• Handbook Hot Topics: Attendance Policies

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    Employee attendance problems are among the most common reasons for disciplinary action and discharge, which is why a clear policy neatly laid out in an employee handbook is necessary to articulate expectations for workers and support an employer's position should any attendance-related disputes arise, says Kara Shea at Butler Snow.

  • Noncompete Ban Is Key To Empowering Low-Wage Workers

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    The Federal Trade Commission's proposed ban on noncompete clauses is needed because limitations alone have very little practical value to low-wage workers, who will continue to be hurt by the mere existence of these clauses unless they are outlawed, says Brendan Lynch at Community Legal Services of Philadelphia.

  • Top 5 Issues For Employers If Their Bank Suddenly Fails

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    The sudden closure of a bank can create a host of ripple effects, and if such a liquidity crisis occurs, employers should prioritize fulfilling their payroll obligations, as failing to do so could subject employers and even certain company personnel to substantial penalties, say attorneys at Manatt.

  • Prepare Now To Comply With NJ Temp Worker Law

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    New Jersey temporary staffing firms and their clients must prepare now for the time-consuming compliance requirements created by the controversial new Temporary Laborers' Bill of Rights, or face steep penalties when the law's strict wage, benefit and record-keeping rules go live in May and August, say attorneys at Duane Morris.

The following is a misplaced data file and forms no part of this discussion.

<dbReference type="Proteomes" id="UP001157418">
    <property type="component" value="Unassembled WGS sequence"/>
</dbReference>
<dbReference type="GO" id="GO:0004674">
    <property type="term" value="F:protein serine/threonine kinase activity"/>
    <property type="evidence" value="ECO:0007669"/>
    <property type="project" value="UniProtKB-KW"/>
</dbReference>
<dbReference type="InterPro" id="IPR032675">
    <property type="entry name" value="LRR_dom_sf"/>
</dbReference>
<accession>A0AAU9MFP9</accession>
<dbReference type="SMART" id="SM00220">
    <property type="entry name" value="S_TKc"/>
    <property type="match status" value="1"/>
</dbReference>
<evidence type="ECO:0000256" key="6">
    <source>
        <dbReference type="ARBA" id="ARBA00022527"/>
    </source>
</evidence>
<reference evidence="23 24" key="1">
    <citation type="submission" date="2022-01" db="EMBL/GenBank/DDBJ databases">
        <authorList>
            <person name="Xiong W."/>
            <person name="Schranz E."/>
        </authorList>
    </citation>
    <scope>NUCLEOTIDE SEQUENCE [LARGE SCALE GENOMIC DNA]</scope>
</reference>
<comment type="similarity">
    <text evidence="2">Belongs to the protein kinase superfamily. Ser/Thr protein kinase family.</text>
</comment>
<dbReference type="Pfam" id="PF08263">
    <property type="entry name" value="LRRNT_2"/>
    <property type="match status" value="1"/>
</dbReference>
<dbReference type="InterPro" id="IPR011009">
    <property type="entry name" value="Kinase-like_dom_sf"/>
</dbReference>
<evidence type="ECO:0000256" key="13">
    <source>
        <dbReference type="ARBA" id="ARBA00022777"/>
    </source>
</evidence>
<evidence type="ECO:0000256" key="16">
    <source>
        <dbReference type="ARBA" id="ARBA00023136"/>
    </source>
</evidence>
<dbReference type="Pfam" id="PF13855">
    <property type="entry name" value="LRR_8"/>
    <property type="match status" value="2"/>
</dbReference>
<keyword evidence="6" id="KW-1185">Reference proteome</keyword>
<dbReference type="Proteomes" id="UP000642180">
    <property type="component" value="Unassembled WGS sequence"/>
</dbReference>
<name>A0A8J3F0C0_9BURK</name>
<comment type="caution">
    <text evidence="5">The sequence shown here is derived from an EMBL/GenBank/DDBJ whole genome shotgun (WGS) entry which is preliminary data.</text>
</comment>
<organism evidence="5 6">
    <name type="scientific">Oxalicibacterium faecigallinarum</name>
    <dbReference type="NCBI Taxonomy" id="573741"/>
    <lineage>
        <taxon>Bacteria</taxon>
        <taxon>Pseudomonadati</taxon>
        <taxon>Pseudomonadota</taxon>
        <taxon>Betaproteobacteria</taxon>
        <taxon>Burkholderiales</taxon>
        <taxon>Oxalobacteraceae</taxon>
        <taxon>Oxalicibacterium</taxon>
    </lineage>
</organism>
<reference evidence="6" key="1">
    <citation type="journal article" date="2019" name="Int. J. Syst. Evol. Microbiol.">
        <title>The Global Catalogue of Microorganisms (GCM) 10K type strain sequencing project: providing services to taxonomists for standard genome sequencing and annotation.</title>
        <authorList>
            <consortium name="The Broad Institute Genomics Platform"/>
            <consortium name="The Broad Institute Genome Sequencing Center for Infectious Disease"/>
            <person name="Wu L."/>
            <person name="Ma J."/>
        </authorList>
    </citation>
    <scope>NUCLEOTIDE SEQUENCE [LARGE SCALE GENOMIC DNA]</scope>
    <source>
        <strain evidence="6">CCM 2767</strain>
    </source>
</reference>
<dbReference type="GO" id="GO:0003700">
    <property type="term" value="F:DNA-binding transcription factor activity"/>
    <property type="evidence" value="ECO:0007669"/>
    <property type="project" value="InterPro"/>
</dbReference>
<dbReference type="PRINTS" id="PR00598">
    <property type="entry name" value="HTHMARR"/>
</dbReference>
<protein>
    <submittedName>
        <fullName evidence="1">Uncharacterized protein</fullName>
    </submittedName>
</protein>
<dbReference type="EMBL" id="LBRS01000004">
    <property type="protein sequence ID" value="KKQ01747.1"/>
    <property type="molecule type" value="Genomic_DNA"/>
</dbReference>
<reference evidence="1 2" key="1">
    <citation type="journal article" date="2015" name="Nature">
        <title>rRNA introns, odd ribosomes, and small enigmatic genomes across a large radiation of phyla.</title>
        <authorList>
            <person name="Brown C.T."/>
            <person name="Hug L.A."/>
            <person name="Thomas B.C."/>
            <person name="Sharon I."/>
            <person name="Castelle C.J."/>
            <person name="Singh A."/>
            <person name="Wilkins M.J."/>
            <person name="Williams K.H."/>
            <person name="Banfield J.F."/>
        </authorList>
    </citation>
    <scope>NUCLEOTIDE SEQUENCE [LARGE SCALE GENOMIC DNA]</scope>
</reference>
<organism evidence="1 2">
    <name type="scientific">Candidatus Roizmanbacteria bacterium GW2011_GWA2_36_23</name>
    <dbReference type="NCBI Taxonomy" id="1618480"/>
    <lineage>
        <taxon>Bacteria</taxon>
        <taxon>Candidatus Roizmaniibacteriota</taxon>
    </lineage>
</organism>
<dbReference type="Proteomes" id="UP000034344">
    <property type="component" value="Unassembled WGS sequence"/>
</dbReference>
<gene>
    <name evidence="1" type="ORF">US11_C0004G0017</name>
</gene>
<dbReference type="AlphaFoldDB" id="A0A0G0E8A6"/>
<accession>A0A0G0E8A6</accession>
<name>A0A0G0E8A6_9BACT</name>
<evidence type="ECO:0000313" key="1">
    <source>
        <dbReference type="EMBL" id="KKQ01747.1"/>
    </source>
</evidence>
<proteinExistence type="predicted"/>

• Employment-Related Litigation Risks Facing Hospitality Cos.

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    A close look at recent hospitality industry employment claims highlights key issues companies should keep an eye out for, and insurance policy considerations for managing risk related to wage and hour, privacy, and human trafficking claims, say Jan Larson and Huiyi Chen at Jenner & Block.

  • Acquiring A Company That Uses A Professional Employer Org.

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    With the professional employer organization industry rapidly expanding, those seeking to acquire a company that uses a PEO should understand there are several employment- and benefits-related complexities, especially in regard to retirement, health and welfare plans, say Megan Monson and Taryn Cannataro at Lowenstein Sandler.

  • What Could Lie Ahead For Prop 22 After Calif. Appellate Ruling

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    On the heels of a California appeals court’s recent decision to uphold Proposition 22 — which allows gig companies to classify workers as independent contractors — an analysis of related rulings and legislation over the past five years should provide context for the next phase of this battle, says Rex Berry at Signature Resolution.

  • 3rd Circ. Ruling Offers Tools To Manage Exempt Employees

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    The Third Circuit’s recent opinion in Higgins v. Bayada Home Health, finding the Fair Labor Standards Act allows employers to deduct paid time off for missed employee productivity targets, gives companies another resource for managing exempt employee inefficiency or absenteeism, says Laura Lawless at Squire Patton.